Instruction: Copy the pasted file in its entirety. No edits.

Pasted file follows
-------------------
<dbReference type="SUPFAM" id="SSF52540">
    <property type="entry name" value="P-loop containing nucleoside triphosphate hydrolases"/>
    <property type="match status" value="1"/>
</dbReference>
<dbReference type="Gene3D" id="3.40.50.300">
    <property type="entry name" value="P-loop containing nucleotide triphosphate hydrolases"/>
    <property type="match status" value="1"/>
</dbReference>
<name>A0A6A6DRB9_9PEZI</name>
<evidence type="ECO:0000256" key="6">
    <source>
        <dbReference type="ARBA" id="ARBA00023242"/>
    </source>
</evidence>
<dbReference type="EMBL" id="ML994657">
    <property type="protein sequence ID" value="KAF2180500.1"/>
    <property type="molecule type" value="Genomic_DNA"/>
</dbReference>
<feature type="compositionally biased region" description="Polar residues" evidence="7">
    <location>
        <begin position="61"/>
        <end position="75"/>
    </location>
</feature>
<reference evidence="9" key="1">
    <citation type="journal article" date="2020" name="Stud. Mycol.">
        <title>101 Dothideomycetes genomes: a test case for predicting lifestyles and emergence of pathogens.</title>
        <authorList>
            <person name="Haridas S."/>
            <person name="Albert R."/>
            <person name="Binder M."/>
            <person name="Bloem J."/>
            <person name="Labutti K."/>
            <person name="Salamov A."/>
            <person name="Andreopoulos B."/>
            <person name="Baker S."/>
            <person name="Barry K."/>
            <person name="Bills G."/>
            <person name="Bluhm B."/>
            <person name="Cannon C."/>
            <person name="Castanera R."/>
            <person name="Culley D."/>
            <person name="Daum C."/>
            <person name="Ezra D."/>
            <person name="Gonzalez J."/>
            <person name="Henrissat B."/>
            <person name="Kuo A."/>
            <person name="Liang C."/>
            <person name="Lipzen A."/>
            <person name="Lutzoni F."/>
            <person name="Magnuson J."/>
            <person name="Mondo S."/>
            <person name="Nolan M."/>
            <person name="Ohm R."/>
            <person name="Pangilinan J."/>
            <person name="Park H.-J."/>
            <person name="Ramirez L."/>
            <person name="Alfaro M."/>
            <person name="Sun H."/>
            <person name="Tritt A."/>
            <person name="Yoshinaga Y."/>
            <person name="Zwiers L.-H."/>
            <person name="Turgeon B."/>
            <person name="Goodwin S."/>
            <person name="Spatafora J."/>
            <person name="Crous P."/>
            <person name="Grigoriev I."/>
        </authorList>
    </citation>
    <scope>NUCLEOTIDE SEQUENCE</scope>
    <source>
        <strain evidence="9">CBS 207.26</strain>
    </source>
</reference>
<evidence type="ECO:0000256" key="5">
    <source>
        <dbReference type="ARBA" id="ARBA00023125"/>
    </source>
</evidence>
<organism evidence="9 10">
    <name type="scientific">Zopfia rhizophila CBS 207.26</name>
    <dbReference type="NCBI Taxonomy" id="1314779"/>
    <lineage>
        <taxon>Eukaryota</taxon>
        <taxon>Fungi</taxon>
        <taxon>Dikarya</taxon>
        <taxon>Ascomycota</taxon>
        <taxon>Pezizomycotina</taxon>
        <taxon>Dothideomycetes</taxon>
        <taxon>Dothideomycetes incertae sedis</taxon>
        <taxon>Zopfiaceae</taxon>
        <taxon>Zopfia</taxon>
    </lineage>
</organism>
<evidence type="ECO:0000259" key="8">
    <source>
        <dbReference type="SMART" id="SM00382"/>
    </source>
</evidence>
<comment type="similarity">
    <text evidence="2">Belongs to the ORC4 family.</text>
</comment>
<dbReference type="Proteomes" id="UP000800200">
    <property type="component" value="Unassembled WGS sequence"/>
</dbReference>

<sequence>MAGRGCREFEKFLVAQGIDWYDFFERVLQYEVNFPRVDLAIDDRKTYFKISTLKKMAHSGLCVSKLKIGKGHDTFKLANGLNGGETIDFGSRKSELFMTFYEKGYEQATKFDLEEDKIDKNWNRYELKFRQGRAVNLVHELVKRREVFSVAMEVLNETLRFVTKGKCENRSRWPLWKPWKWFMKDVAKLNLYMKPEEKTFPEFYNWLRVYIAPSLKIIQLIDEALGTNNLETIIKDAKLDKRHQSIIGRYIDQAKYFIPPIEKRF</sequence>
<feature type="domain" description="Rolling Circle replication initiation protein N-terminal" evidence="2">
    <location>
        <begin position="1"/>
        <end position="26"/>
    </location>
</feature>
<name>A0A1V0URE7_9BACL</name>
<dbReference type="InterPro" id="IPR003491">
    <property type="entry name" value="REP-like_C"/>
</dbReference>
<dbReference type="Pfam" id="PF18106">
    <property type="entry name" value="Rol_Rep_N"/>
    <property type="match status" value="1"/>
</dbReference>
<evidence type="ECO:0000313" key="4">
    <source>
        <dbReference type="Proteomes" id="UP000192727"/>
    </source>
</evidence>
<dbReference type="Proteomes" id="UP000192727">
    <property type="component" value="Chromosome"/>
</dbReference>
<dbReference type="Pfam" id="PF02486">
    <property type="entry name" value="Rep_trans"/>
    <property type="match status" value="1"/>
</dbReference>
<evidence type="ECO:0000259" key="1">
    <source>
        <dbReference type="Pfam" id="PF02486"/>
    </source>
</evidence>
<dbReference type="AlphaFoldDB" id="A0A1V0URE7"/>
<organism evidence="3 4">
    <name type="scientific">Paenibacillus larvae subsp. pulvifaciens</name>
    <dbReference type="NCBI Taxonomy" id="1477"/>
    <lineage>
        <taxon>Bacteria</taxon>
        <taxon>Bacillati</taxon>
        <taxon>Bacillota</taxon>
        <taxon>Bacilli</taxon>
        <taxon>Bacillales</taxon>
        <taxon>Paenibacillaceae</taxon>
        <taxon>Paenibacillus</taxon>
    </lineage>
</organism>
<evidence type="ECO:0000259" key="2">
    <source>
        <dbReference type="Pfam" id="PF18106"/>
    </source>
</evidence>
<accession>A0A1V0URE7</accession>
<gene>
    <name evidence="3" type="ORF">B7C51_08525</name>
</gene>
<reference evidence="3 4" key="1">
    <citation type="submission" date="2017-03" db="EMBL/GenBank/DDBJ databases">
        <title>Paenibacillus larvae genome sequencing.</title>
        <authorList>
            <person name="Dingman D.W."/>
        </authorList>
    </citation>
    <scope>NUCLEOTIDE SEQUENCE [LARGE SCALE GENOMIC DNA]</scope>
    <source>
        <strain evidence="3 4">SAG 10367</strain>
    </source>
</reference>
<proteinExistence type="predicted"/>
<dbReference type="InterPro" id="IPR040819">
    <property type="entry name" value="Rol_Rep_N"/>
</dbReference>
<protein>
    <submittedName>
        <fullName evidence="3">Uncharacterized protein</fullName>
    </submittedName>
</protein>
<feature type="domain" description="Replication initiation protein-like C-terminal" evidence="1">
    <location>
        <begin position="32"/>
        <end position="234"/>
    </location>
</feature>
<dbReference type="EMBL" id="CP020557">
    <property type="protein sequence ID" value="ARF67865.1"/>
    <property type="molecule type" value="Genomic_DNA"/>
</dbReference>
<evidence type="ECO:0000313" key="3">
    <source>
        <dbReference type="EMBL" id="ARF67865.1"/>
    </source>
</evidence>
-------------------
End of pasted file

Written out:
<dbReference type="SUPFAM" id="SSF52540">
    <property type="entry name" value="P-loop containing nucleoside triphosphate hydrolases"/>
    <property type="match status" value="1"/>
</dbReference>
<dbReference type="Gene3D" id="3.40.50.300">
    <property type="entry name" value="P-loop containing nucleotide triphosphate hydrolases"/>
    <property type="match status" value="1"/>
</dbReference>
<name>A0A6A6DRB9_9PEZI</name>
<evidence type="ECO:0000256" key="6">
    <source>
        <dbReference type="ARBA" id="ARBA00023242"/>
    </source>
</evidence>
<dbReference type="EMBL" id="ML994657">
    <property type="protein sequence ID" value="KAF2180500.1"/>
    <property type="molecule type" value="Genomic_DNA"/>
</dbReference>
<feature type="compositionally biased region" description="Polar residues" evidence="7">
    <location>
        <begin position="61"/>
        <end position="75"/>
    </location>
</feature>
<reference evidence="9" key="1">
    <citation type="journal article" date="2020" name="Stud. Mycol.">
        <title>101 Dothideomycetes genomes: a test case for predicting lifestyles and emergence of pathogens.</title>
        <authorList>
            <person name="Haridas S."/>
            <person name="Albert R."/>
            <person name="Binder M."/>
            <person name="Bloem J."/>
            <person name="Labutti K."/>
            <person name="Salamov A."/>
            <person name="Andreopoulos B."/>
            <person name="Baker S."/>
            <person name="Barry K."/>
            <person name="Bills G."/>
            <person name="Bluhm B."/>
            <person name="Cannon C."/>
            <person name="Castanera R."/>
            <person name="Culley D."/>
            <person name="Daum C."/>
            <person name="Ezra D."/>
            <person name="Gonzalez J."/>
            <person name="Henrissat B."/>
            <person name="Kuo A."/>
            <person name="Liang C."/>
            <person name="Lipzen A."/>
            <person name="Lutzoni F."/>
            <person name="Magnuson J."/>
            <person name="Mondo S."/>
            <person name="Nolan M."/>
            <person name="Ohm R."/>
            <person name="Pangilinan J."/>
            <person name="Park H.-J."/>
            <person name="Ramirez L."/>
            <person name="Alfaro M."/>
            <person name="Sun H."/>
            <person name="Tritt A."/>
            <person name="Yoshinaga Y."/>
            <person name="Zwiers L.-H."/>
            <person name="Turgeon B."/>
            <person name="Goodwin S."/>
            <person name="Spatafora J."/>
            <person name="Crous P."/>
            <person name="Grigoriev I."/>
        </authorList>
    </citation>
    <scope>NUCLEOTIDE SEQUENCE</scope>
    <source>
        <strain evidence="9">CBS 207.26</strain>
    </source>
</reference>
<evidence type="ECO:0000256" key="5">
    <source>
        <dbReference type="ARBA" id="ARBA00023125"/>
    </source>
</evidence>
<organism evidence="9 10">
    <name type="scientific">Zopfia rhizophila CBS 207.26</name>
    <dbReference type="NCBI Taxonomy" id="1314779"/>
    <lineage>
        <taxon>Eukaryota</taxon>
        <taxon>Fungi</taxon>
        <taxon>Dikarya</taxon>
        <taxon>Ascomycota</taxon>
        <taxon>Pezizomycotina</taxon>
        <taxon>Dothideomycetes</taxon>
        <taxon>Dothideomycetes incertae sedis</taxon>
        <taxon>Zopfiaceae</taxon>
        <taxon>Zopfia</taxon>
    </lineage>
</organism>
<evidence type="ECO:0000259" key="8">
    <source>
        <dbReference type="SMART" id="SM00382"/>
    </source>
</evidence>
<comment type="similarity">
    <text evidence="2">Belongs to the ORC4 family.</text>
</comment>
<dbReference type="Proteomes" id="UP000800200">
    <property type="component" value="Unassembled WGS sequence"/>
</dbReference>

<sequence>MAGRGCREFEKFLVAQGIDWYDFFERVLQYEVNFPRVDLAIDDRKTYFKISTLKKMAHSGLCVSKLKIGKGHDTFKLANGLNGGETIDFGSRKSELFMTFYEKGYEQATKFDLEEDKIDKNWNRYELKFRQGRAVNLVHELVKRREVFSVAMEVLNETLRFVTKGKCENRSRWPLWKPWKWFMKDVAKLNLYMKPEEKTFPEFYNWLRVYIAPSLKIIQLIDEALGTNNLETIIKDAKLDKRHQSIIGRYIDQAKYFIPPIEKRF</sequence>
<feature type="domain" description="Rolling Circle replication initiation protein N-terminal" evidence="2">
    <location>
        <begin position="1"/>
        <end position="26"/>
    </location>
</feature>
<name>A0A1V0URE7_9BACL</name>
<dbReference type="InterPro" id="IPR003491">
    <property type="entry name" value="REP-like_C"/>
</dbReference>
<dbReference type="Pfam" id="PF18106">
    <property type="entry name" value="Rol_Rep_N"/>
    <property type="match status" value="1"/>
</dbReference>
<evidence type="ECO:0000313" key="4">
    <source>
        <dbReference type="Proteomes" id="UP000192727"/>
    </source>
</evidence>
<dbReference type="Proteomes" id="UP000192727">
    <property type="component" value="Chromosome"/>
</dbReference>
<dbReference type="Pfam" id="PF02486">
    <property type="entry name" value="Rep_trans"/>
    <property type="match status" value="1"/>
</dbReference>
<evidence type="ECO:0000259" key="1">
    <source>
        <dbReference type="Pfam" id="PF02486"/>
    </source>
</evidence>
<dbReference type="AlphaFoldDB" id="A0A1V0URE7"/>
<organism evidence="3 4">
    <name type="scientific">Paenibacillus larvae subsp. pulvifaciens</name>
    <dbReference type="NCBI Taxonomy" id="1477"/>
    <lineage>
        <taxon>Bacteria</taxon>
        <taxon>Bacillati</taxon>
        <taxon>Bacillota</taxon>
        <taxon>Bacilli</taxon>
        <taxon>Bacillales</taxon>
        <taxon>Paenibacillaceae</taxon>
        <taxon>Paenibacillus</taxon>
    </lineage>
</organism>
<evidence type="ECO:0000259" key="2">
    <source>
        <dbReference type="Pfam" id="PF18106"/>
    </source>
</evidence>
<accession>A0A1V0URE7</accession>
<gene>
    <name evidence="3" type="ORF">B7C51_08525</name>
</gene>
<reference evidence="3 4" key="1">
    <citation type="submission" date="2017-03" db="EMBL/GenBank/DDBJ databases">
        <title>Paenibacillus larvae genome sequencing.</title>
        <authorList>
            <person name="Dingman D.W."/>
        </authorList>
    </citation>
    <scope>NUCLEOTIDE SEQUENCE [LARGE SCALE GENOMIC DNA]</scope>
    <source>
        <strain evidence="3 4">SAG 10367</strain>
    </source>
</reference>
<proteinExistence type="predicted"/>
<dbReference type="InterPro" id="IPR040819">
    <property type="entry name" value="Rol_Rep_N"/>
</dbReference>
<protein>
    <submittedName>
        <fullName evidence="3">Uncharacterized protein</fullName>
    </submittedName>
</protein>
<feature type="domain" description="Replication initiation protein-like C-terminal" evidence="1">
    <location>
        <begin position="32"/>
        <end position="234"/>
    </location>
</feature>
<dbReference type="EMBL" id="CP020557">
    <property type="protein sequence ID" value="ARF67865.1"/>
    <property type="molecule type" value="Genomic_DNA"/>
</dbReference>
<evidence type="ECO:0000313" key="3">
    <source>
        <dbReference type="EMBL" id="ARF67865.1"/>
    </source>
</evidence>